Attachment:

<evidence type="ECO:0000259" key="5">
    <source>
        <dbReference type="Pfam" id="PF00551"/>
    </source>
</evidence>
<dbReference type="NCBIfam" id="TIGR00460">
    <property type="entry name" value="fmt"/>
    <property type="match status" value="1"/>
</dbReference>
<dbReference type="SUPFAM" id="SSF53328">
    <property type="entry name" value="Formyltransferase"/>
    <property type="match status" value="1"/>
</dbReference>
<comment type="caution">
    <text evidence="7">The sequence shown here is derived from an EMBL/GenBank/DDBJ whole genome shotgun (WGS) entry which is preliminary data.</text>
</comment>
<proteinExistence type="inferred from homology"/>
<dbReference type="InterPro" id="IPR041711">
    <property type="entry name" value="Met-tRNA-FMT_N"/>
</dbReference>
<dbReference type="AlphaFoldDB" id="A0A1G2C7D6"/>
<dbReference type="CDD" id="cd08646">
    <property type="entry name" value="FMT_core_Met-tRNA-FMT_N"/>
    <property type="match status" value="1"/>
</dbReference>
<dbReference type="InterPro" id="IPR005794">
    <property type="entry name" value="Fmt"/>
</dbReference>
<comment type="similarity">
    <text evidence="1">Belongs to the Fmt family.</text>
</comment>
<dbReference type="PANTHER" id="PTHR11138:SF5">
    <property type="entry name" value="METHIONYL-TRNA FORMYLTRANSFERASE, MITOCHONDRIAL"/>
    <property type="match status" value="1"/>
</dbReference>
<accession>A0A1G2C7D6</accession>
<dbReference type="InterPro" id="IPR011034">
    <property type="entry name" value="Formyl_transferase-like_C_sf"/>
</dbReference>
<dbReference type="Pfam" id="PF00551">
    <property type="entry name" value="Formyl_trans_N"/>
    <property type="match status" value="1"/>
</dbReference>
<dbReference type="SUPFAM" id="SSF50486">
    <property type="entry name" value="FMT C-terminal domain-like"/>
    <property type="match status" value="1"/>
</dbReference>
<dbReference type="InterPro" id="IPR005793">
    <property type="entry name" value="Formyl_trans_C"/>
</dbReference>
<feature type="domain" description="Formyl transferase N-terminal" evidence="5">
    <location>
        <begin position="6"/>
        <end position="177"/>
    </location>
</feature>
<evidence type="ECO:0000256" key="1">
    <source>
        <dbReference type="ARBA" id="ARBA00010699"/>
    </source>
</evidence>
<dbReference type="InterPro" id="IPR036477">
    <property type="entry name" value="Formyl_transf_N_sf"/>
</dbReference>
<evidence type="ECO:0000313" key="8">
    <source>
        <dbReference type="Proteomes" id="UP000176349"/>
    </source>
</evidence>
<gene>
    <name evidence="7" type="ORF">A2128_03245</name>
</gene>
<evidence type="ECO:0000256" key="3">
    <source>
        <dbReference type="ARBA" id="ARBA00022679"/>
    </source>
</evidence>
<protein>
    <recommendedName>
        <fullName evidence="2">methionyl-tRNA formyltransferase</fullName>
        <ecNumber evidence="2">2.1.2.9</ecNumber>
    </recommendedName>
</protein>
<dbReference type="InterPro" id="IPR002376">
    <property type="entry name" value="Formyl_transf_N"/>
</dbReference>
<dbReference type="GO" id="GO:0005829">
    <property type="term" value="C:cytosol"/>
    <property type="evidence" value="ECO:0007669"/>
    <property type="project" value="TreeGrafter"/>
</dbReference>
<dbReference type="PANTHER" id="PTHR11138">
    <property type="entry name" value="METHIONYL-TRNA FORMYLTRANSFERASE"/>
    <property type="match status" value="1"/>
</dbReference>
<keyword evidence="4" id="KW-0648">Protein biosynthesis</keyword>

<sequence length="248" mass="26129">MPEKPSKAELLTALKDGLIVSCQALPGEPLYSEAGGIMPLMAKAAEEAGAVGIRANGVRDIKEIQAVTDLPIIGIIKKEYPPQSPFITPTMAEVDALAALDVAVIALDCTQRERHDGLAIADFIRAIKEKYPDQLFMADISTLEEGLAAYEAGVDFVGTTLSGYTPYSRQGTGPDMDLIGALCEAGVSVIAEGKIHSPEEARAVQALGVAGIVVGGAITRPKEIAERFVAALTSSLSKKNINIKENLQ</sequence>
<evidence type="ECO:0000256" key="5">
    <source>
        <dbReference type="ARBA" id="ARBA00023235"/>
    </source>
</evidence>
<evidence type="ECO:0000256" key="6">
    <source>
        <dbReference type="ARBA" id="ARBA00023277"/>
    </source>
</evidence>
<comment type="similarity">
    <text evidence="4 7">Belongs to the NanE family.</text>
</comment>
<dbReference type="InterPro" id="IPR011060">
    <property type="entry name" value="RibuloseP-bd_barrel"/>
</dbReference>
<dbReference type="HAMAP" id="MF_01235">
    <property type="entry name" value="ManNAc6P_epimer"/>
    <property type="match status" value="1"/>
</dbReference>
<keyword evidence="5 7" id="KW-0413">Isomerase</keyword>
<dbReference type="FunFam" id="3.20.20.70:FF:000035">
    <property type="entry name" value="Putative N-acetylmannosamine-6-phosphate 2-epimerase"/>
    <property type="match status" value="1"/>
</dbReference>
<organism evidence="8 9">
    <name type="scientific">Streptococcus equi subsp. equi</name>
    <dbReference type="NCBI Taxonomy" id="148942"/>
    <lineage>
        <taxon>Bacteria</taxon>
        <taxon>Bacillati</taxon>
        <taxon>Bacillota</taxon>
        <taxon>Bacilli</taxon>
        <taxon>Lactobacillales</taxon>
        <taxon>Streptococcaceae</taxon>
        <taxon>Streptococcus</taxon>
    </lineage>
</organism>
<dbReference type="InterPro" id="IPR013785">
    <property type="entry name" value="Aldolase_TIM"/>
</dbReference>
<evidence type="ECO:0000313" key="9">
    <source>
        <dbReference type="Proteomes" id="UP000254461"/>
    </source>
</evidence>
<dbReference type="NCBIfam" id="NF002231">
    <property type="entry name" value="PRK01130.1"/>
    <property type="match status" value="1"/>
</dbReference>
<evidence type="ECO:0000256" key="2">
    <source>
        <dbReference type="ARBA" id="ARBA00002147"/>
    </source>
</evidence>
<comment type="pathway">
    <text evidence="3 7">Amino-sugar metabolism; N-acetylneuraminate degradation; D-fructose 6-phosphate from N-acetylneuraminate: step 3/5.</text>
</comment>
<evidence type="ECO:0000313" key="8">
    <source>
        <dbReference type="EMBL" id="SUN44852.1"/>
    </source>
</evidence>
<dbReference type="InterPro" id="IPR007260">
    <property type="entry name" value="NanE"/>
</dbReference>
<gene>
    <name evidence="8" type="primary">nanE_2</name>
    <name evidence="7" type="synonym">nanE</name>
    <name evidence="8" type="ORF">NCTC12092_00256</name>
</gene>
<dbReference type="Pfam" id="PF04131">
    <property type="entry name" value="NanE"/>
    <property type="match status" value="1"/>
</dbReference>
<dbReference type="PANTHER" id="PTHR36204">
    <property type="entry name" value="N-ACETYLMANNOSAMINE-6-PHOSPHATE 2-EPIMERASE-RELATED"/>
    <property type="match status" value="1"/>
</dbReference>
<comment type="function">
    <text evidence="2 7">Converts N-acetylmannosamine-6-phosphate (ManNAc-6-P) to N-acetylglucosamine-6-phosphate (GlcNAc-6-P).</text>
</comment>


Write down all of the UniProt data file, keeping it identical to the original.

<evidence type="ECO:0000259" key="5">
    <source>
        <dbReference type="Pfam" id="PF00551"/>
    </source>
</evidence>
<dbReference type="NCBIfam" id="TIGR00460">
    <property type="entry name" value="fmt"/>
    <property type="match status" value="1"/>
</dbReference>
<dbReference type="SUPFAM" id="SSF53328">
    <property type="entry name" value="Formyltransferase"/>
    <property type="match status" value="1"/>
</dbReference>
<comment type="caution">
    <text evidence="7">The sequence shown here is derived from an EMBL/GenBank/DDBJ whole genome shotgun (WGS) entry which is preliminary data.</text>
</comment>
<proteinExistence type="inferred from homology"/>
<dbReference type="InterPro" id="IPR041711">
    <property type="entry name" value="Met-tRNA-FMT_N"/>
</dbReference>
<dbReference type="AlphaFoldDB" id="A0A1G2C7D6"/>
<dbReference type="CDD" id="cd08646">
    <property type="entry name" value="FMT_core_Met-tRNA-FMT_N"/>
    <property type="match status" value="1"/>
</dbReference>
<dbReference type="InterPro" id="IPR005794">
    <property type="entry name" value="Fmt"/>
</dbReference>
<comment type="similarity">
    <text evidence="1">Belongs to the Fmt family.</text>
</comment>
<dbReference type="PANTHER" id="PTHR11138:SF5">
    <property type="entry name" value="METHIONYL-TRNA FORMYLTRANSFERASE, MITOCHONDRIAL"/>
    <property type="match status" value="1"/>
</dbReference>
<accession>A0A1G2C7D6</accession>
<dbReference type="InterPro" id="IPR011034">
    <property type="entry name" value="Formyl_transferase-like_C_sf"/>
</dbReference>
<dbReference type="Pfam" id="PF00551">
    <property type="entry name" value="Formyl_trans_N"/>
    <property type="match status" value="1"/>
</dbReference>
<dbReference type="SUPFAM" id="SSF50486">
    <property type="entry name" value="FMT C-terminal domain-like"/>
    <property type="match status" value="1"/>
</dbReference>
<dbReference type="InterPro" id="IPR005793">
    <property type="entry name" value="Formyl_trans_C"/>
</dbReference>
<feature type="domain" description="Formyl transferase N-terminal" evidence="5">
    <location>
        <begin position="6"/>
        <end position="177"/>
    </location>
</feature>
<evidence type="ECO:0000256" key="1">
    <source>
        <dbReference type="ARBA" id="ARBA00010699"/>
    </source>
</evidence>
<dbReference type="InterPro" id="IPR036477">
    <property type="entry name" value="Formyl_transf_N_sf"/>
</dbReference>
<evidence type="ECO:0000313" key="8">
    <source>
        <dbReference type="Proteomes" id="UP000176349"/>
    </source>
</evidence>
<gene>
    <name evidence="7" type="ORF">A2128_03245</name>
</gene>
<evidence type="ECO:0000256" key="3">
    <source>
        <dbReference type="ARBA" id="ARBA00022679"/>
    </source>
</evidence>
<protein>
    <recommendedName>
        <fullName evidence="2">methionyl-tRNA formyltransferase</fullName>
        <ecNumber evidence="2">2.1.2.9</ecNumber>
    </recommendedName>
</protein>
<dbReference type="InterPro" id="IPR002376">
    <property type="entry name" value="Formyl_transf_N"/>
</dbReference>
<dbReference type="GO" id="GO:0005829">
    <property type="term" value="C:cytosol"/>
    <property type="evidence" value="ECO:0007669"/>
    <property type="project" value="TreeGrafter"/>
</dbReference>
<dbReference type="PANTHER" id="PTHR11138">
    <property type="entry name" value="METHIONYL-TRNA FORMYLTRANSFERASE"/>
    <property type="match status" value="1"/>
</dbReference>
<keyword evidence="4" id="KW-0648">Protein biosynthesis</keyword>

<sequence length="248" mass="26129">MPEKPSKAELLTALKDGLIVSCQALPGEPLYSEAGGIMPLMAKAAEEAGAVGIRANGVRDIKEIQAVTDLPIIGIIKKEYPPQSPFITPTMAEVDALAALDVAVIALDCTQRERHDGLAIADFIRAIKEKYPDQLFMADISTLEEGLAAYEAGVDFVGTTLSGYTPYSRQGTGPDMDLIGALCEAGVSVIAEGKIHSPEEARAVQALGVAGIVVGGAITRPKEIAERFVAALTSSLSKKNINIKENLQ</sequence>
<evidence type="ECO:0000256" key="5">
    <source>
        <dbReference type="ARBA" id="ARBA00023235"/>
    </source>
</evidence>
<evidence type="ECO:0000256" key="6">
    <source>
        <dbReference type="ARBA" id="ARBA00023277"/>
    </source>
</evidence>
<comment type="similarity">
    <text evidence="4 7">Belongs to the NanE family.</text>
</comment>
<dbReference type="InterPro" id="IPR011060">
    <property type="entry name" value="RibuloseP-bd_barrel"/>
</dbReference>
<dbReference type="HAMAP" id="MF_01235">
    <property type="entry name" value="ManNAc6P_epimer"/>
    <property type="match status" value="1"/>
</dbReference>
<keyword evidence="5 7" id="KW-0413">Isomerase</keyword>
<dbReference type="FunFam" id="3.20.20.70:FF:000035">
    <property type="entry name" value="Putative N-acetylmannosamine-6-phosphate 2-epimerase"/>
    <property type="match status" value="1"/>
</dbReference>
<organism evidence="8 9">
    <name type="scientific">Streptococcus equi subsp. equi</name>
    <dbReference type="NCBI Taxonomy" id="148942"/>
    <lineage>
        <taxon>Bacteria</taxon>
        <taxon>Bacillati</taxon>
        <taxon>Bacillota</taxon>
        <taxon>Bacilli</taxon>
        <taxon>Lactobacillales</taxon>
        <taxon>Streptococcaceae</taxon>
        <taxon>Streptococcus</taxon>
    </lineage>
</organism>
<dbReference type="InterPro" id="IPR013785">
    <property type="entry name" value="Aldolase_TIM"/>
</dbReference>
<evidence type="ECO:0000313" key="9">
    <source>
        <dbReference type="Proteomes" id="UP000254461"/>
    </source>
</evidence>
<dbReference type="NCBIfam" id="NF002231">
    <property type="entry name" value="PRK01130.1"/>
    <property type="match status" value="1"/>
</dbReference>
<evidence type="ECO:0000256" key="2">
    <source>
        <dbReference type="ARBA" id="ARBA00002147"/>
    </source>
</evidence>
<comment type="pathway">
    <text evidence="3 7">Amino-sugar metabolism; N-acetylneuraminate degradation; D-fructose 6-phosphate from N-acetylneuraminate: step 3/5.</text>
</comment>
<evidence type="ECO:0000313" key="8">
    <source>
        <dbReference type="EMBL" id="SUN44852.1"/>
    </source>
</evidence>
<dbReference type="InterPro" id="IPR007260">
    <property type="entry name" value="NanE"/>
</dbReference>
<gene>
    <name evidence="8" type="primary">nanE_2</name>
    <name evidence="7" type="synonym">nanE</name>
    <name evidence="8" type="ORF">NCTC12092_00256</name>
</gene>
<dbReference type="Pfam" id="PF04131">
    <property type="entry name" value="NanE"/>
    <property type="match status" value="1"/>
</dbReference>
<dbReference type="PANTHER" id="PTHR36204">
    <property type="entry name" value="N-ACETYLMANNOSAMINE-6-PHOSPHATE 2-EPIMERASE-RELATED"/>
    <property type="match status" value="1"/>
</dbReference>
<comment type="function">
    <text evidence="2 7">Converts N-acetylmannosamine-6-phosphate (ManNAc-6-P) to N-acetylglucosamine-6-phosphate (GlcNAc-6-P).</text>
</comment>